EF! Fined $1million in Idaho

Don Baccus donb at rational.com
Thu Nov 14 14:30:11 EST 1996

In article <01bbd24e$fc8865a0$89d0d6cc at masher>,
Mike Asher <masher at tusc.net> wrote:

>How about those people so terrified of genetically-improving foods give us
>some sort of evidence that they're dangerous?  The argument that adding or
>subtracting a gene under human control might create something dangerous is
>asinine; every time a plant produces seeds *naturally*, each one of those
>seeds contains a totally new combination of genes, never before seen on the
>face of the earth.  These new combinations are created randomly, and
>released into the environment with no testing of any kind.   That sounds a
>lot scarier than we might do in a lab somewhere.

Well, gosh, if it's all that simple then we don't really even need
genetic engineering technology, do we?  We can just control our breeding
programs and voila, we can insert say an animal gene into a bacterium
no sweat!

Hybridization occurs relatively frequently in the plant world, and fears
that modifications that, say, impart resistance to a wide variety of insect
pests might make become rooted in a noxious plant pest aren't entirely
unfounded.  Outright rejection of all such work is an extremist view
that I certainly don't share.  On the other hand, the original stand
taken by industry that there should be no control over the introduction
of genetically controlled organisms is an equally extremist view.

The problem of such potential problems is much like that we face
from accidental importation of pests.  Generally, the importer of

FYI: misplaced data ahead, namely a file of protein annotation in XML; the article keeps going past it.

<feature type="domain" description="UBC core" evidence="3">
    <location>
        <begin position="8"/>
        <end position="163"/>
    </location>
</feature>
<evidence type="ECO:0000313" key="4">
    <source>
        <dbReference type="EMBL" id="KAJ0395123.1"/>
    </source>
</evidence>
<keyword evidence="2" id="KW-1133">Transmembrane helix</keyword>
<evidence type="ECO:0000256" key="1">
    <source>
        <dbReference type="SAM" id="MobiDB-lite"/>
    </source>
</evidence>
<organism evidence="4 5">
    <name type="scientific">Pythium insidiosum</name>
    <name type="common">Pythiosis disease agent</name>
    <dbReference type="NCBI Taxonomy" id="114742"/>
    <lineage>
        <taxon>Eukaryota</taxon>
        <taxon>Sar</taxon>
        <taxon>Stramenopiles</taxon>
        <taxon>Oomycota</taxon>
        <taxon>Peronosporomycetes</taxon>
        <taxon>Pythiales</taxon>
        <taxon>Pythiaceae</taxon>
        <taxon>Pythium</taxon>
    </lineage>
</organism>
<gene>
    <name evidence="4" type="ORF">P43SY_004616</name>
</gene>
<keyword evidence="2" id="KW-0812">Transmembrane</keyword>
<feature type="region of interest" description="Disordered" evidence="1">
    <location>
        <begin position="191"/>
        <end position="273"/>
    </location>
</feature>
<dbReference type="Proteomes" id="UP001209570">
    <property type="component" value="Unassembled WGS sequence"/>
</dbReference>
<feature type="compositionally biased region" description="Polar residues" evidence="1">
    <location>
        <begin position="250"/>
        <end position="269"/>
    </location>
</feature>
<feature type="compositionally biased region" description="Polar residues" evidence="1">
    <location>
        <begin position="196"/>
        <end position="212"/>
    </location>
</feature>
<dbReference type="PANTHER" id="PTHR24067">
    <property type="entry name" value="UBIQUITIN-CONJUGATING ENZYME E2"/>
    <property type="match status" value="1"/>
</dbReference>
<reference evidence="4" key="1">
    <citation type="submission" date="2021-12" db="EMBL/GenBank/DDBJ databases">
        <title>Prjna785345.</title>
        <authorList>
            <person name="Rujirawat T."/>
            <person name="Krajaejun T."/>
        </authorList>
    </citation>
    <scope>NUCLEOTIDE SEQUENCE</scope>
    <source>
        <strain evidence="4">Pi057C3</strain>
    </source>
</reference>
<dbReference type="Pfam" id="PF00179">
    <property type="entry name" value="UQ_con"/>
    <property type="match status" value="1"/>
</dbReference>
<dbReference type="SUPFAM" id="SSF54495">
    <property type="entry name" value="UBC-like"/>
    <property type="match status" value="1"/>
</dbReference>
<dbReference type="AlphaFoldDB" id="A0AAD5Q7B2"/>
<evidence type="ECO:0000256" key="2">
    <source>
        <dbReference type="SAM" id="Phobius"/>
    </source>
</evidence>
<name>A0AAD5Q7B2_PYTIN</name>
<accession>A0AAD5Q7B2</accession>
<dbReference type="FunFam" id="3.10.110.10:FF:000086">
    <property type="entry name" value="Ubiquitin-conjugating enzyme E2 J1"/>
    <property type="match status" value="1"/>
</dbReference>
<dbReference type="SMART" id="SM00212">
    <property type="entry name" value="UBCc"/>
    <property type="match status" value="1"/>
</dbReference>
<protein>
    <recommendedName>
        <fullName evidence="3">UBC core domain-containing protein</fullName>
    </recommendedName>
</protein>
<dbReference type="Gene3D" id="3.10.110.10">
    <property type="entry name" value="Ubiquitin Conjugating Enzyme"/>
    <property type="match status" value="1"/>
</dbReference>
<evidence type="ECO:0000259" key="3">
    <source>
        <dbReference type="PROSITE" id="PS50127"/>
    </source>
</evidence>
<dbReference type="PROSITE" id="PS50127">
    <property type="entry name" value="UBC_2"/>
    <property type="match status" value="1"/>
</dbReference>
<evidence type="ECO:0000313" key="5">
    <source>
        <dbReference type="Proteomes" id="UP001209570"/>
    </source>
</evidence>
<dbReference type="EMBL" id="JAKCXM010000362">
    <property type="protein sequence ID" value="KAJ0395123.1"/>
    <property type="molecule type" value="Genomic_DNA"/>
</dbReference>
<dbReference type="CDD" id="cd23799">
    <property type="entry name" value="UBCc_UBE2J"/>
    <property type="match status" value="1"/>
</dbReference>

the product bearing the pest does not suffer financialy, but other
business interests do.  We're just seeing the front end of a potential
epidemic in the westside coniferous forests of my state (Oregon) which
is caused by an imported disease first brought into this country by
the nursery business (sounds a bit like dutch elm disease, no?).  The
costs of such outbreaks will be borne by the timber industry, not the
nursery industry.   Because of this pattern of the cost not being borne
by the importer in most cases, the importer has little financial incentive
to reduce the risk.  Thus the need for regulation.

Rational fears - I like the word "concerns" better - about the propogation
of genetically engineered plants mostly center around the fact that the
companies doing the propogating don't necessarily have any financial
incentive to take necessary precautions (I've not seen the industry
proclaim no precautions are necessary, BTW, only that we can trust them
to do so without regulation).


- Don Baccus, Portland OR <donb at rational.com>
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